If you've not yet received a copy of Heavy State Loving Blues for airplay, please contact Betsie Brown at - - and should like to find out more about Mississippi MacDonald and this release, just go to his website - Remember, wherever you go and whomever you speak with, please tell them their friend the Blewzzman sent you.

Peter "Blewzzman" Lauro
Blues Editor @
2011 Keeping The Blues Alive Award Recipient

Musical Bar

Douglas Avery
Take My Rider
Greenwave Music
Publicity: Blind Raccoon
By Peter "Blewzzman" Lauro © December, 2022

From the way I see it, Douglas Avery is the kind of man who can pretty much do anything and what he does choose to do, he does very well. As a surfer, he's been atop the waves in many of the world's most famous surfing destinations; As a photojournalist, he's internationally renowned in the sports, fashion and music worlds; and as a musician, his early career found him deeply involved within the lively Los Angeles jazz scene, and currently - from what I'm listening to - he seems to have found himself quite at home with the blues.

On his debut release, Take My Rider, Douglas Avery - on vocals, harmonica and flute - is joined by some of SOCAL's finest players. They include: Carl Sonny Leyland on piano; Franck Goldwasser on guitar and horn arrangements; Ralph Carter - the disc's producer - on bass, bongos, organ and horn arrangements; Johnny Morgan on drums; Aaron Liddard on saxophone and horn arrangements; Jerome Harper on trombone; and Simon Finch on trumpet. Featuring an hour of diverse styles of blues, the disc's fourteen tracks include eleven Douglas Avery originals, and three covers.

This is a song of his from when Little Walter, who really wasn't little, was in only being nineteen years old. It's a little in just two minutes, but like Walter, it's big on style. The jumper is called "Just Keep Lovin' Her" (M. Jacobs) and it's the perfect vehicle for Douglas to showcase his dynamic harmonica and vocal chops.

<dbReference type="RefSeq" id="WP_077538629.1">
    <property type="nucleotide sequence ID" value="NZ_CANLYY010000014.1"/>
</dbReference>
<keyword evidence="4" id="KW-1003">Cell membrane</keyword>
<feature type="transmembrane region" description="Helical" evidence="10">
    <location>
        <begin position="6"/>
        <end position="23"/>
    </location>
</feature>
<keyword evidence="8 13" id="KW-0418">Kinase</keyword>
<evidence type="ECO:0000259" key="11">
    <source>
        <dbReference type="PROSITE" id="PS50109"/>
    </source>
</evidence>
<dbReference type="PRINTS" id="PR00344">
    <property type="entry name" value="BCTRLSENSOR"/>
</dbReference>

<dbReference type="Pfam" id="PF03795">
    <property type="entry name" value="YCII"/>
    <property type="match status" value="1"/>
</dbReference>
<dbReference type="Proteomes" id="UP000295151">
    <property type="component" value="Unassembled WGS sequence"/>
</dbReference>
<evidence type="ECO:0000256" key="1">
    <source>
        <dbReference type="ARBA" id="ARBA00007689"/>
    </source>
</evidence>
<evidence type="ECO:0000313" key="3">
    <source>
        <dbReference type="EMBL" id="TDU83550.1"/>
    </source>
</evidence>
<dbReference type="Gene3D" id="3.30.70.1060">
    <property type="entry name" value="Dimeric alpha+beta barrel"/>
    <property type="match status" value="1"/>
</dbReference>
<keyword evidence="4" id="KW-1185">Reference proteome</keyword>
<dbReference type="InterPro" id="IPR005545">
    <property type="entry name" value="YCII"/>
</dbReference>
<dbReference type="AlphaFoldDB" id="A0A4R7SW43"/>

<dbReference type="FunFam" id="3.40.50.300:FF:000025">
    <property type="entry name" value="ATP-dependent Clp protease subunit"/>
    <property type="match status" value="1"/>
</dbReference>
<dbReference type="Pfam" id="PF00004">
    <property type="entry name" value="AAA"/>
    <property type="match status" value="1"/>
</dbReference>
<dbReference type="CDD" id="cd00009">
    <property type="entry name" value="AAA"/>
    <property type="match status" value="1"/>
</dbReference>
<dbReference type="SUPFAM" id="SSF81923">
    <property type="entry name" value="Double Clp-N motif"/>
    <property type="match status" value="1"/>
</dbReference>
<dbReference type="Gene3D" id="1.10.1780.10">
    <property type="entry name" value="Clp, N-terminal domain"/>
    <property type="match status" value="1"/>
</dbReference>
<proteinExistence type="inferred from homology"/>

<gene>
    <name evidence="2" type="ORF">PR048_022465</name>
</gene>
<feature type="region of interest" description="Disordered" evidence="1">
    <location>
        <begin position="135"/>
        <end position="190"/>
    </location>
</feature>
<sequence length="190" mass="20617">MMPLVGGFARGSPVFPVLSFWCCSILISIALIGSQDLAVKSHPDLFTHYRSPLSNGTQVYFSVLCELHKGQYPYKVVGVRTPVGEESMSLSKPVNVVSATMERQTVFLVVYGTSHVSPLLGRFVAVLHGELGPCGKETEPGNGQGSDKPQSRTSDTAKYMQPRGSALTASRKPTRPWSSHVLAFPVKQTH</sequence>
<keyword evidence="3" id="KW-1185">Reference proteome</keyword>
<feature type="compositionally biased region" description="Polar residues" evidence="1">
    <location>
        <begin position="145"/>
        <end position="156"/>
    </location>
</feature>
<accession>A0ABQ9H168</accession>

There's something about a song with the word 'jelly' in it that makes me think it just reeks of the blues. If you want to compound that and indicate the song is totally drenched with the blues, calling it "Jelly, Jelly" works good on me. That's what this one's called and that's what this one is. Sounding like they're more from Southern Mississippi than Southern California, Douglas and Franck are nailing the vocals, harp and guitar with this down-home Delta blues vibe.

On a much livelier tune titled "Blind Owl Boogie", Douglas and Franck are going at it again, but they've left the back porch and are now going toe to toe on a runaway train. With a 'Hooker and Heat' feel, this one is indeed a full throttle smoker with the rhythm of Ralph and Johnny fueling the train.

There's no better way to pay tribute to the great John Mayall than to do a song that features killer harmonica and piano leads, both of which he excelled at. That appropriately chosen song is from John's 1967 release titled Blues Alone and it's called "Sonny Boy, Blow!" With a rollicking rhythm going on behind them, Douglas and Carl totally tear this one up on said instruments.

A straight up Chicago blues style shuffle titled "Safety First" is probably my favorite of the lot. Right after a short but fabulous piano intro by Carl, Aaron joins with some robust sax chords and just like that, all of my movable body parts went on automatic pilot. Then, once Ralph and Johnny got into a smokin' rhythm groove; Douglas started belting the hell out of the blues - both vocally and with his harp; and Frank started laying down scorching blues guitar licks; my ability to focus on what I wanted to say went right out the window while I focused on what I needed to hear. That said, it easily took five or six listens just to get me through this paragraph. Wow!

Like Douglas, before I became totally consumed by the blues some forty-plus years ago, I was quite the jazz fan. That may be the very reason "Green Wave" is one of my favorite musical tracks. With Ralph nailing it on percussion; Frank shining on jazzy guitar chords; and Carl faintly flirting with the piano keys; this quasi-instrumental features Douglas reaching back to his jazz roots with a masterful and mesmerizing performance on the flute.

The disc closes with a most beautiful song that definitely caused me to have the most relaxing six minutes of my week. It's a duet titled "Looking Over A Rainbow" and it features Douglas softly and emotionally pouring his heart out to someone who obviously deserves it, while Carl softly and emotionally executes one of the more masterful piano pieces I've heard.